Summit County economic impact survey shows $115 million loss so far in 2021
Editor’s note: A photo caption in this story has been updated to correct the town in which the business operates.
The results of the Summit Prosperity Initiative’s economic impact survey are in, showing a year-over-year economic loss of $115 million from January to March despite improving business revenue.
Staffing levels and child care continue to be top concerns.
The survey is the fourth the Summit Prosperity Initiative has conducted in the past year. The initial survey followed the COVID-19 shutdown in March 2020. The most recent survey provides an overview of the economic impact of the ongoing pandemic in the first quarter of 2021.
Summit Prosperity Initiative Project Manager Corry Mihm wrote in an email that the survey, which received 170 responses from a variety of industries around the county, shows an estimated economic impact of $115 million. Of that total, more than $42 million in loss is concentrated in Breckenridge. By comparison, the original economic impact survey, which encompassed March to May 2020, showed an economic impact of $321.5 million. June to August was estimated down $143 million. From September to December, the impact was estimated at $106 million.
According to survey results, the January year-over-year revenue decline is estimated to be 25%, February 20% and March 10%. About 57% of business owners are extremely or very confident their business will be able to survive for the next year while 17% are not confident.
“Compared to 2020 results, the extremely and very confident responses have improved as a result of opening up further,” the survey analysis explained.
Staffing levels also have improved but remain a major concern for employers, according to the survey. While 30% of businesses say they are fully staffed, 30% say they are understaffed. The most common explanations for understaffed businesses included a lack of applicants, a lack of skilled applicants and a lack of housing for potential employees.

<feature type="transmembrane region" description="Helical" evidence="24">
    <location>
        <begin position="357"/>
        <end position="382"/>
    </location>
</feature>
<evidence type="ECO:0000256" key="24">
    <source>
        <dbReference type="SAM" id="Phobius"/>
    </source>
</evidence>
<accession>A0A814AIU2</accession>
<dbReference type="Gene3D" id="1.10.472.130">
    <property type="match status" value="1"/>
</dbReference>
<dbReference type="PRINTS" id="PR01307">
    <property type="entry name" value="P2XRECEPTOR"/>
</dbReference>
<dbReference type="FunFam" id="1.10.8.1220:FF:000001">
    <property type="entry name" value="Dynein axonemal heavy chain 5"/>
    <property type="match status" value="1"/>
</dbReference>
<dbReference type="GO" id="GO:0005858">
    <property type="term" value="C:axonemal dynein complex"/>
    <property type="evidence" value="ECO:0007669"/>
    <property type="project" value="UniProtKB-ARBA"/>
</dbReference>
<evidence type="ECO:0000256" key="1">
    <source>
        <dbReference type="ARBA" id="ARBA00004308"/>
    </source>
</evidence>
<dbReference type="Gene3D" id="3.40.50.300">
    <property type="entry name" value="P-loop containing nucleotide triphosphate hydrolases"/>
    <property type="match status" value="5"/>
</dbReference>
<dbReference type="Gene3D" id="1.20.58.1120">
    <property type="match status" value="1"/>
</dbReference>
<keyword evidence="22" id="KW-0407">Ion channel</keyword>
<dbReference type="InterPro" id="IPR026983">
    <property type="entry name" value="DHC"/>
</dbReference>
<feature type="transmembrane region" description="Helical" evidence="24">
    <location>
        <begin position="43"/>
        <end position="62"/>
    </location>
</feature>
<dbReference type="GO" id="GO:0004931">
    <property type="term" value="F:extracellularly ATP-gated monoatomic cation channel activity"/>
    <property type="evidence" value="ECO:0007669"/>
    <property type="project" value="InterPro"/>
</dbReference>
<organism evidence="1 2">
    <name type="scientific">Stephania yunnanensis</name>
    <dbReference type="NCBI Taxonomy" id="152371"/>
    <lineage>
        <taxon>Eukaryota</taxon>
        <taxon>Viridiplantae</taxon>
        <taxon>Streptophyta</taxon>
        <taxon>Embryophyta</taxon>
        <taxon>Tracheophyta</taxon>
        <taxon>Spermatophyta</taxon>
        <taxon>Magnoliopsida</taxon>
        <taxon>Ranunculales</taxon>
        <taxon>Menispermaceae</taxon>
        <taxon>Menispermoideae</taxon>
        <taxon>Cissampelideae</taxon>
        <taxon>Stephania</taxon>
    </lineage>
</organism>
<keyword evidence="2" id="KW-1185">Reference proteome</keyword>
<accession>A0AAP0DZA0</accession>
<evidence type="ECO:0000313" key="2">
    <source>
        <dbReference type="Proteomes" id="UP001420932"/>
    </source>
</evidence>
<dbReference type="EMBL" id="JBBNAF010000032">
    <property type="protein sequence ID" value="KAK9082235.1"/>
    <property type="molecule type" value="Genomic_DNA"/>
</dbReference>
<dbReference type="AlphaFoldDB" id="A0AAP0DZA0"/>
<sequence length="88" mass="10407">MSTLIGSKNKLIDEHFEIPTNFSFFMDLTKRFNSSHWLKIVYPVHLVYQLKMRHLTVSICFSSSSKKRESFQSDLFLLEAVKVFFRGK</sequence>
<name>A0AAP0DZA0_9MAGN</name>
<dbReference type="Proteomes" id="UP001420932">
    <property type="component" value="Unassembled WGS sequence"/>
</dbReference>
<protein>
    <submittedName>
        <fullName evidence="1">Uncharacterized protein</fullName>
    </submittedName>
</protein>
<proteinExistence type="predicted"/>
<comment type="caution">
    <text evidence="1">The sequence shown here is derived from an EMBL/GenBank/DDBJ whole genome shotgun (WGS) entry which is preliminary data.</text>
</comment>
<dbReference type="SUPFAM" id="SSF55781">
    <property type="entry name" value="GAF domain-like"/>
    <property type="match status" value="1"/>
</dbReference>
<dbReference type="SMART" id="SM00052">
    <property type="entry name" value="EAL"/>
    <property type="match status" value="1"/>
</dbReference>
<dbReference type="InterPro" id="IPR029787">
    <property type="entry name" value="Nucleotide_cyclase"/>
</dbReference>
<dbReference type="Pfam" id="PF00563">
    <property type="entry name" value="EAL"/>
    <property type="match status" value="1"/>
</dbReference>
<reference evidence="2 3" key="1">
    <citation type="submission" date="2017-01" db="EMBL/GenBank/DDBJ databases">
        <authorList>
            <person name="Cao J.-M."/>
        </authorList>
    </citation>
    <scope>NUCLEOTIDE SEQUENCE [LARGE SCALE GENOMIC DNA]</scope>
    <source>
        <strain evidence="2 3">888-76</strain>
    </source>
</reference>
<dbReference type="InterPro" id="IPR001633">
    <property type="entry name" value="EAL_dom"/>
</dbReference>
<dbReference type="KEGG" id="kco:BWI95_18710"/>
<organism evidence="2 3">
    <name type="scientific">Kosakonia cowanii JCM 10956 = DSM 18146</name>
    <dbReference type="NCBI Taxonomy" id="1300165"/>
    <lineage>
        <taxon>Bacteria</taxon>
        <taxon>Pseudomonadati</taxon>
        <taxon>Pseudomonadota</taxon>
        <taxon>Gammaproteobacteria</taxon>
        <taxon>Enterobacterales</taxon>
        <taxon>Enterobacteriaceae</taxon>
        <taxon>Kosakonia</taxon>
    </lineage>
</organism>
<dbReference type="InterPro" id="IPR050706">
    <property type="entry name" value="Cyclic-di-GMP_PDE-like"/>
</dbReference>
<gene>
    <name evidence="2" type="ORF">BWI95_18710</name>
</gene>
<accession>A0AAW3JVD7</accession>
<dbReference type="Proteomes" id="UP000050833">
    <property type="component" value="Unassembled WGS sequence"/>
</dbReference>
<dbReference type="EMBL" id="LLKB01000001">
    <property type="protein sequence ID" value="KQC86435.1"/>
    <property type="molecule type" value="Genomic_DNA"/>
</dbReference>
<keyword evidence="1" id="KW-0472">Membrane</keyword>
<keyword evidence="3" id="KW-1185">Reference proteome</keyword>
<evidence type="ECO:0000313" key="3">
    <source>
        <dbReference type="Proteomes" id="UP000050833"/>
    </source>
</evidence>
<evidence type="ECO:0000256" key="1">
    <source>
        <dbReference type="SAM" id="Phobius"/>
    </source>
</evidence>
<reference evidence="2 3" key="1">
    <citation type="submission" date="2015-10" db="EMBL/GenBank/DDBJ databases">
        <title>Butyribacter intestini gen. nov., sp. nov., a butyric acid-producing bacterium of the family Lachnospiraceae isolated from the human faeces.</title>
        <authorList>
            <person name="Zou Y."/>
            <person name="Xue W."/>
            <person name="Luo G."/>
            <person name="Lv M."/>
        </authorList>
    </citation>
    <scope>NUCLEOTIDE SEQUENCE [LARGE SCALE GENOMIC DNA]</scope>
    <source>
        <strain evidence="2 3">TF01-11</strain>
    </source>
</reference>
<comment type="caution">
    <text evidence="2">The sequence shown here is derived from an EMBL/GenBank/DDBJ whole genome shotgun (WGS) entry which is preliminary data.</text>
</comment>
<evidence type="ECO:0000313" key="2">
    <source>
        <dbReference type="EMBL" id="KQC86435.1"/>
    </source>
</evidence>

The survey analysis cited understaffing as the main reason for 19% of respondents saying they could not open at 100% capacity within a week if they were allowed to. However, when asked what the most important thing the government can do to help businesses, respondents mostly expressed a desire to open at increased capacities.
Brianne Snow, executive director of the Family & Intercultural Resource Center, said that from her perspective at the nonprofit, staffing issues are due to limits employees have with how many hours they can work because of a lack of child care. She said workers also are continuing to leave the community.
Snow said this year’s mud season — the springtime period after the ski areas close and before the summer tourism season begins — might result in more people leaving the community. She said the offseason is financially difficult for people with less work and fewer visitors in town, so people who have been barely hanging on financially might leave. Snow also expressed concern about an increasingly difficult housing market for locals in Summit County.
“This housing situation is absolutely heartbreaking for locals, as well,” Snow said. “A lot of what we’re seeing is people’s lease is ending, and they’re not being renewed even if they’ve lived in the place for 10 years, and they can’t really buy into this market. So more so than making a choice to leave the community, the community is making that choice for them.”
As for child care, Snow said school has gotten to a point where it’s as consistent as it can be at this point, but there tend to be last-minute, closures in child care facilities, making it difficult for people to adjust their work schedules. Snow added that while people want businesses to open up more, they need child care and schools to open up, too, in order for there to be enough staffing.
Lucinda Burns, executive director of Early Childhood Options, said that while most child care centers are up and running, some are operating with fewer hours than before the pandemic. In addition, some home-based child care operations have not reopened. Burns said the biggest issue child care centers are facing right now is staffing, adding that there has been higher than usual turnover.
“Until they can fill those teaching spots, they can’t completely become full with students,” Burns said. “We’re hoping that they’ll be up and running with full hours and full capacity in the summer.”
Burns speculated that the high turnover of staff is due to long-standing issues, including lower wages in child care coupled with the high cost of living in Summit County. And that’s on top of the more challenging work environment COVID-19 has created. Burns added that prioritizing educators in the vaccine rollout has been “tremendously” helpful.
“We’ve certainly learned through all of this how critical child care is to our economy,” Burns said.
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